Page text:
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Biden visits a military cemetery that Trump reportedly said was 'filled with losers'

President Biden visits the Aisne-Marne American Cemetery to pay his tribute to fallen US soldiers of the World War I, in Belleau, Northern France, on June 9, 2024.
Saul Loeb/AFP via Getty Images
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AFP
President Biden visits the Aisne-Marne American Cemetery to pay his tribute to fallen US soldiers of the World War I, in Belleau, Northern France, on June 9, 2024.

Updated June 09, 2024 at 19:41 PM ET

BELLAU, France — President Biden on Sunday paid tribute to fallen U.S. Marines at an American cemetery outside of Paris, a resting place that features prominently in his case against former President Donald Trump.

More than 2,200 Americans who fought and died in World War I are buried in the Aisne-Marne American Cemetery. "Every Marine I know, knows about the Battle of Bellau Woods," Biden told reporters after a short wreath-laying ceremony.

"More Marines were lost here than any battle until the middle of World War II. The idea that I come to Normandy and not make the short trip here to pay tribute..." Biden said.

Trump had been scheduled to visit the cemetery in Nov. 2018, on the 100th anniversary of the end of World War I. But he scrapped those plans. The White House blamed the weather, saying it was too rainy for helicopters to fly, and arguing that a motorcade would have been too disruptive for traffic and the schedule.

A different and much more damning story emerged two years later in The Atlantic, one that Biden often highlights on the campaign trail to show that his predecessor is not fit to be commander in chief.

What The Atlantic said happened with Trump

The Atlantic said Trump canceled the trip because he didn’t want to get his hair wet in the rain, telling senior staff members “‘Why should I go to that cemetery? It’s filled with losers.’”

The magazine said that Trump separately referred to Marines who lost their lives in the Battle of Belleau Wood as “‘suckers’ for getting killed.”

At the time the article came out, the Trump campaign strongly disputed its claims. Last year, Trump’s then-chief of staff John Kelly confirmed much of it in an on-the-record statement to CNN. Kelly last week told NPR that Trump declined to go to the cemetery, so Kelly went with then-Chairman of the Joint Chiefs of Staff General Joe Dunford. A photo of Kelly’s visit is on the cemetery website: it was overcast, but no umbrellas were visible.

John Kelly visits the Aisne-Marne American Cemetery on Nov. 10, 2018. Kelly, a retired U.S. Marine Corps general, was chief of staff to then-President Donald Trump at the time.
GEOFFROY VAN DER HASSELT/AFP via Getty Images / AFP
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AFP
John Kelly visits the Aisne-Marne American Cemetery on Nov. 10, 2018. Kelly, a retired U.S. Marine Corps general, was chief of staff to then-President Donald Trump at the time.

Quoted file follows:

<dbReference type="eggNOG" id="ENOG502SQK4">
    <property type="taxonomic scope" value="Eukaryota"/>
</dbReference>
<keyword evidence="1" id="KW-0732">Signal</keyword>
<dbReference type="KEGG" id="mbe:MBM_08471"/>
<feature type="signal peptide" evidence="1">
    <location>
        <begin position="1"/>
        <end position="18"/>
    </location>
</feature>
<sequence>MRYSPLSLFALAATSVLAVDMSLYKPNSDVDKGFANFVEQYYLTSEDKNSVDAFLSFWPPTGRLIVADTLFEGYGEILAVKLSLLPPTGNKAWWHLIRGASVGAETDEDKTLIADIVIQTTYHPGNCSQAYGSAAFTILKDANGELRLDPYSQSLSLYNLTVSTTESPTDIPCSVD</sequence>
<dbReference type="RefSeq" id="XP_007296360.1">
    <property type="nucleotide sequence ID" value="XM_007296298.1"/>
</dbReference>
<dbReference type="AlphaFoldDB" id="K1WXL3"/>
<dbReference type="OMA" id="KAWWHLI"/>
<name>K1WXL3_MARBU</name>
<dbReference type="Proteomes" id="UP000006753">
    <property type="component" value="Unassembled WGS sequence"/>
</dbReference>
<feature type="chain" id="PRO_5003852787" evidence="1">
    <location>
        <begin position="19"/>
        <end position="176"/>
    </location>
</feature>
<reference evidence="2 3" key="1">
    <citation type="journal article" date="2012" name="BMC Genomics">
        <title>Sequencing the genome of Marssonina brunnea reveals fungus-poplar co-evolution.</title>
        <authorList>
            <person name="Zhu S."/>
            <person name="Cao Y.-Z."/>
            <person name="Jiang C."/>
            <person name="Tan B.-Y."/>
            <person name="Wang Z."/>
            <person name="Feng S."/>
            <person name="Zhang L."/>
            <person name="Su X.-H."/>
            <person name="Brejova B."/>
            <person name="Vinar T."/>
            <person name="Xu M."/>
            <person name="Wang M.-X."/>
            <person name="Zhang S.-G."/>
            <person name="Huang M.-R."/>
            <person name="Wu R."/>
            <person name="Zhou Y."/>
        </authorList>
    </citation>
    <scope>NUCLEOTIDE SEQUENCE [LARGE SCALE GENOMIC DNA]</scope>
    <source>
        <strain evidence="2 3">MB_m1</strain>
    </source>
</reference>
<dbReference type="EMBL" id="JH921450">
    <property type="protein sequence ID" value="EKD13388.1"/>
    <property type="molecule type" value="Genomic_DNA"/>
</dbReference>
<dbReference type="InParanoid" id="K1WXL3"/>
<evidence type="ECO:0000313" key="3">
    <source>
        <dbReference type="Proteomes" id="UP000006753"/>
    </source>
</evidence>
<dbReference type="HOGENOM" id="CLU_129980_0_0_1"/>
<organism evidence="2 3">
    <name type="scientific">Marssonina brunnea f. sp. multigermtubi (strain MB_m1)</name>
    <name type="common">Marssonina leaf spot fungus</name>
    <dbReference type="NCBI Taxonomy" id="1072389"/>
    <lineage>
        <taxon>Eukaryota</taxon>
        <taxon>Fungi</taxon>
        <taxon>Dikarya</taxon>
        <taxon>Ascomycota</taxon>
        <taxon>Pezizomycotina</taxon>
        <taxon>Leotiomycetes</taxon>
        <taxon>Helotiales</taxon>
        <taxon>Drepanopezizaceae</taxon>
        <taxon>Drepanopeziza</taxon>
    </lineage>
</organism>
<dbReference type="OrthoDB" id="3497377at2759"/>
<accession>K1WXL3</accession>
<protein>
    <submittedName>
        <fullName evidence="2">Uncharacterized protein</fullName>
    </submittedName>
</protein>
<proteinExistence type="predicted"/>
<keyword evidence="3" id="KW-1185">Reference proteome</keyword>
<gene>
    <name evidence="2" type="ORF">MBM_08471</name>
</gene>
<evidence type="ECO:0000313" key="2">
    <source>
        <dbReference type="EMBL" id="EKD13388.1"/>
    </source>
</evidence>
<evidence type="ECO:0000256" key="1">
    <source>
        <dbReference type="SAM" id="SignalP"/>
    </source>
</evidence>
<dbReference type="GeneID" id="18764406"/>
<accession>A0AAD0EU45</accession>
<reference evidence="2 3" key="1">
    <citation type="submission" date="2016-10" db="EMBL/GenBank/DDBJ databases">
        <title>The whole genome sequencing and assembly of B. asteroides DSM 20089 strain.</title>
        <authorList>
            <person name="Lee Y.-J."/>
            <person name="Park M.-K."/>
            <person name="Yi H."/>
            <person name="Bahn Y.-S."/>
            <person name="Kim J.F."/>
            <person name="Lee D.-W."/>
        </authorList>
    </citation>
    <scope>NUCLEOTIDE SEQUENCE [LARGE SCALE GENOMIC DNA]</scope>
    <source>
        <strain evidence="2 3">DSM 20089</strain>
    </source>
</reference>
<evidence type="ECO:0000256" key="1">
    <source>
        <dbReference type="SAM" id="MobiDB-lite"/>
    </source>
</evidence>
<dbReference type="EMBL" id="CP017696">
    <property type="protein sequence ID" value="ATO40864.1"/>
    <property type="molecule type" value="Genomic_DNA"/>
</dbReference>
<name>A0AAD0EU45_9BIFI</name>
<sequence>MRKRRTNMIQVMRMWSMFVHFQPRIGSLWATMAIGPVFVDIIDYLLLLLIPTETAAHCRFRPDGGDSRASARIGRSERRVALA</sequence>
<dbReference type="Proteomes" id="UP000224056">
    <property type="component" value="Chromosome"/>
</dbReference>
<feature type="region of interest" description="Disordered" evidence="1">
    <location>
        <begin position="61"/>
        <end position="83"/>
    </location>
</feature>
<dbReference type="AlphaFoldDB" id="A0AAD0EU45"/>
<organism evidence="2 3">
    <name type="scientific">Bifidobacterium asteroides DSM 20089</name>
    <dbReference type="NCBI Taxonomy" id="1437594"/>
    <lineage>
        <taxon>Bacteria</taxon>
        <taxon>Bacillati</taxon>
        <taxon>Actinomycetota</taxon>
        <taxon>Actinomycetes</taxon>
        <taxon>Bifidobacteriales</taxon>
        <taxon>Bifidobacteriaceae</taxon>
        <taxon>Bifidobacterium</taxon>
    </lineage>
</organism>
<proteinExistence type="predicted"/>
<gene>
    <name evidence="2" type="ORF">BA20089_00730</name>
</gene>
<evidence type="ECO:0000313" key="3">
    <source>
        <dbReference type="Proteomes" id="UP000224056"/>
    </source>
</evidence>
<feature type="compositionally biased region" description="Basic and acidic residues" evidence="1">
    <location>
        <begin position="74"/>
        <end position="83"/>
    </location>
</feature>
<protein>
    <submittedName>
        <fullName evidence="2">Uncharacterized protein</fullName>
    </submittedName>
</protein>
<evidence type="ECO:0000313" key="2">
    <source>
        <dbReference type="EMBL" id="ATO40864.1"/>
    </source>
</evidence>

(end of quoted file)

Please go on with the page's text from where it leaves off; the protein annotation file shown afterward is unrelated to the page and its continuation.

On Sunday, the Republican National Committee criticized Biden for what it described as a "debunked" story, citing Navy documents saying the trip was canceled due to rain and a series of denials issued in 2020 from former Trump White House officials.

How Biden uses this story in his campaign

At a recent campaign stop in Scranton, Penn., Biden brought up Trump’s snub of the Aisne-Marne cemetery.

“I have to say, there are a lot of things that Donald Trump has said and done that I find extremely offensive. But one that offends me the most is when he refused, as president, to visit an American cemetery outside of Paris when he was president,” Biden said.

“He said that those soldiers who gave their lives were, quote -- it was his quote -- ‘suckers’ and ‘losers,’” Biden said.

Over applause, Biden shouted: “Who does he think he is? These were heroes.”

Biden brings it up regularly, as he did at a fundraiser in New York earlier this week.

President Biden pays tribute to fallen U.S. soldiers of World War I in a wreath-laying ceremony at the Aisne-Marne American Cemetery in Belleau, France, on June 9.
Saul Loeb/AFP via Getty Images / AFP
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AFP
President Biden pays tribute to fallen U.S. soldiers of World War I in a wreath-laying ceremony at the Aisne-Marne American Cemetery in Belleau, France, on June 9.

“This guy does not deserve to be president, whether or not I was running,” Biden said.

What Biden said — and didn't say — about the politics of this stop

At Aisne-Marne, Biden did not name-check Trump, and he pointedly did not answer a question about what message he was trying to send to voters by visiting the cemetery.

Biden has staked his campaign on protecting democracy and freedom – two themes that came up a lot during his official visit to France to commemorate the 80th anniversary of D-Day, when U.S. and allied troops pushed into France in a battle that led to the end of World War II.

He told reporters on Sunday that he hoped Americans would take away from his trip "the knowledge that the best way to avoid these kinds of battles in the future is to stay strong with our allies."

Copyright 2024 NPR

Tamara Keith has been a White House correspondent for NPR since 2014 and co-hosts the NPR Politics Podcast, the top political news podcast in America. Keith has chronicled the Trump administration from day one, putting this unorthodox presidency in context for NPR listeners, from early morning tweets to executive orders and investigations. She covered the final two years of the Obama presidency, and during the 2016 presidential campaign she was assigned to cover Hillary Clinton. In 2018, Keith was elected to serve on the board of the White House Correspondents' Association.
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